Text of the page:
Feminist Economists Bring Missing Pieces to the Puzzles We Strain to Solve for a More Just World
Recently, the Simpler OneEarth Living Podcast had a conversation with a feminist economist. It was so informing. Rich. Brenda Wyss (Weess), professor of Economics and Coordinator of Development Studies at Wheaton College in Norton, Massachusetts, explains how she and colleagues study and teach what’s missing in “orthodox” economics. Hear her answer to the question, “What is feminist economics?”
With the newly released report from the Intergovernmental Panel on Climate Change (IPCC), evidence mounts that the current economic and political systems cannot deliver the social and ecological justice that is necessary to sustain life on our planet. Where then do we turn? Women are an obvious and undervalued source of economic wisdom and alternative. Women are creating systems that are far more just, and far more life-giving than the ones which currently bring catastrophic changes to the planet and most of life. Feminist economists are underused, even sidelined by “orthodox” economists. But with the new IPCC report, all ideas must be heard.
In her own words, Brenda says:
I am particularly interested in issues of economic justice; and I bring that commitment to my research, teaching, college service, and my life off campus. I strive to make economics exciting and accessible and to introduce students to a range of viewpoints, issues and questions often left out of economics courses. I’ve been teaching a course about women in the U.S. economy for 30 years. I also teach Foundations of Political Economy which highlights how power shapes the economy and economic outcomes.
I’ve worked with the Center for Popular Economics (CPE) since the 1980s, providing economic literacy training and analysis to social change activists and grassroots organizations.
Listen to Brenda Wyss on the Simpler Living OneEarth Podcast, a co-production of Simple Living Works! and OneEarth Jubilee. It’s available on our respective websites, at iTunes, or wherever you go for podcast listening.
Feminist Economics Put to Work by Jubilee Circles and Making a Difference
Many women feel they have no power economically, politically, or in segments of society other than mothering. In that perception of themselves, they cannot fully manifest the divine image or the power of the Spirit eager to work through them. In this situation, learning ways to put feminist economics into practice becomes a powerful spiritual exercise. The Jubilee Circles of San Mateo and San Cristobal are working with women to teach new skills and to translate them into social, political, and economic power. All the while, the women experience changes in their self-awareness, and they respond to the Spirit leading them into some new ways of living.
In San Mateo, women learned new skills as artisans and artists, got contracts for what they produced, and learned business and banking skills. In a new project, they will be learning baking skills that produce nutritious foods which they will sell in the community.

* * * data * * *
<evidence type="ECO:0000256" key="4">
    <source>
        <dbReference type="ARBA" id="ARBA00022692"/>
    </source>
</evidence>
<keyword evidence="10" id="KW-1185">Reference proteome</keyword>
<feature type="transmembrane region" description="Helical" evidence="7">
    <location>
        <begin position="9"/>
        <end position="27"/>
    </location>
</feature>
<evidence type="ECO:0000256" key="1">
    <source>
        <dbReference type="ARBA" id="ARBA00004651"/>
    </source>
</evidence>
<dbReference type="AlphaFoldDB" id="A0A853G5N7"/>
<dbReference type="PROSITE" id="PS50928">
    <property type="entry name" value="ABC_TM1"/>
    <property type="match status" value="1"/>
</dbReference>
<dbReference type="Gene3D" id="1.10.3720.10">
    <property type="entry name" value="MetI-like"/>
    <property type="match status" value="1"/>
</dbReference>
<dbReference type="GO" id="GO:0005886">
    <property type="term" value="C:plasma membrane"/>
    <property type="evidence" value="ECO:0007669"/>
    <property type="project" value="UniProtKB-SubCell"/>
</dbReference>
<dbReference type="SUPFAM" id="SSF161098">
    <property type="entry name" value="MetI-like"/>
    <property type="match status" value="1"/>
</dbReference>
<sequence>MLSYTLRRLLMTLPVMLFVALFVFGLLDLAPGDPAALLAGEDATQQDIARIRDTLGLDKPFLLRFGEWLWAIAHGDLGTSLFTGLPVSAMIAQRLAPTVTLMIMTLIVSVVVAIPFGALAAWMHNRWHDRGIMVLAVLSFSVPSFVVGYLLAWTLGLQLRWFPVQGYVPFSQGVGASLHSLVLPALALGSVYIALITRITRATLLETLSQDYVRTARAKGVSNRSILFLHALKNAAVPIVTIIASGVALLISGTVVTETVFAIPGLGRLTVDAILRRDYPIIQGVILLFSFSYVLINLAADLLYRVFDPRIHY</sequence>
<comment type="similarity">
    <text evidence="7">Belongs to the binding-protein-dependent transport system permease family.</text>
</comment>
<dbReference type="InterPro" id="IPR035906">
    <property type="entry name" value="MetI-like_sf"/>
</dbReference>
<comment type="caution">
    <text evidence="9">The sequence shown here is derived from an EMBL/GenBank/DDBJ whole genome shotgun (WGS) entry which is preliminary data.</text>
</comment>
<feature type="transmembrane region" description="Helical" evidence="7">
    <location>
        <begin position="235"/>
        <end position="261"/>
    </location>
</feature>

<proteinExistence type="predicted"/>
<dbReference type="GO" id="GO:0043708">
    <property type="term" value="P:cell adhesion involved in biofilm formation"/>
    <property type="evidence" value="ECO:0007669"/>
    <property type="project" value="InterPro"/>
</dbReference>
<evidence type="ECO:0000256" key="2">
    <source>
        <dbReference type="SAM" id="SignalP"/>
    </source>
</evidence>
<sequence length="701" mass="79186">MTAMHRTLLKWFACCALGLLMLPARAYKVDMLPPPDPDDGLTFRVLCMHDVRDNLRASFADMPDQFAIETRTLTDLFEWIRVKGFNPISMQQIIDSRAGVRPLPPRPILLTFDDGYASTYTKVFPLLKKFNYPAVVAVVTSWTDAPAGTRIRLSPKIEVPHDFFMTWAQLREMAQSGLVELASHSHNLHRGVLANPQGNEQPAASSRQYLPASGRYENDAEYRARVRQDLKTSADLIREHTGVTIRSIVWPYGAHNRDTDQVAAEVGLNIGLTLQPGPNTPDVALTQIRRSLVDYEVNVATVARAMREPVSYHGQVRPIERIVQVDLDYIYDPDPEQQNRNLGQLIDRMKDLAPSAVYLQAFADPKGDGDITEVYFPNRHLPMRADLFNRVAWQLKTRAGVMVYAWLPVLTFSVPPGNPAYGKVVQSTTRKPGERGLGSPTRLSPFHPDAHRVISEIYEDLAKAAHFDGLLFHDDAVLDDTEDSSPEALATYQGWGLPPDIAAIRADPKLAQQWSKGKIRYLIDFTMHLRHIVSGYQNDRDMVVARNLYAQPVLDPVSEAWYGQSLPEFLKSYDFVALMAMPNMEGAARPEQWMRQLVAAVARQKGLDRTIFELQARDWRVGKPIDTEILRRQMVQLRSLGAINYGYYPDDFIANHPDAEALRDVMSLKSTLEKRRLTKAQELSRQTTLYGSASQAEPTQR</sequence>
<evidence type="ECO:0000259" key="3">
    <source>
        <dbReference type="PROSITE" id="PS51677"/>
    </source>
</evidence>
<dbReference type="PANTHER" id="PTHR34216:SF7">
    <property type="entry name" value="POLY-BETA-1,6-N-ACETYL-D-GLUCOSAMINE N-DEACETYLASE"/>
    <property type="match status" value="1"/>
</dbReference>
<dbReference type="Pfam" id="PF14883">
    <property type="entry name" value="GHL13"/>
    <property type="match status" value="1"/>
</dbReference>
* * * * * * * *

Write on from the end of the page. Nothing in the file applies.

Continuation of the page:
Similarly, in San Cristobal, the Jubilee Circle is training women on how to exercise their power as citizens to make changes that improve their neighborhoods. Other projects train women for leadership in congregations, organic growing of mushrooms, making healthy skin products, and much more. The weekly Plaza Comunitaria (self-organized farmer’s market) in San Cristobal facilitates a way to bring to market some of what they are learning.
Many times, the Circles hear women exclaim in surprise, “Look what I just did!” New awareness! A new sense of power! A sense that they are not endlessly bound by the rules made by men on how they are to live out their lives. A liberating spiritual way emerges.
Tree Planting: Sustainability in our Urban Forests, Informed by Science and Mindfulness
By John Michno
Trees give oxygen. Sequester carbon. Capture run-off, keep water close and prevent flooding.
Trees absorb sunlight. Reduce urban heat islands. Provide food. Beautify your day and bring you peace. Provide habitat to insects and birds.
How do we get more of that?
I’ve been working with Master Gardener Robin Rivet to grow saplings in preparation for October planting. To find planting folk, Robin and I co-hosted an event on helping existing trees survive climate change. We were joined by data scientist Jeff Sale, from UCSD’s Supercomputer Center, Vickie Ficklin of the Buddhist community, and Norm Sirois of the Unity Center, all of whom plant trees in their backyard gardens and each of whom practice mindfulness from separate traditions. Robin took us on a tour of the garden at the Bancroft Center for Sustainability, showing us how tree grafting works. John showed how our urban forests are more sustainable with Tree Equity Scores. These scores enable localities to prioritize tree planting budgets based on community health needs, economic needs, and shade needs due to dangerously high heat.
Participants were concerned by Robin’s caution that 75% of trees are under duress from drought and other factors. They were also inspired by her call to preserve existing trees and plant new ones. “Can a tree destined for removal – be saved?” Robin was excited about a potential partnership with data scientists to map trees to increase survival rates. John appreciated the blend of scientific observation and mindful collaboration brought to our circle by Robin’s Quaker sensibility, Jeff’s Zen, Norm’s Heart Math, and Vickie’s Insight Buddhism.
In the coming months, we’ll share with you about our upcoming visit to Robin’s orchard to learn to cultivate fruit trees, along with a few photos. Stay tuned.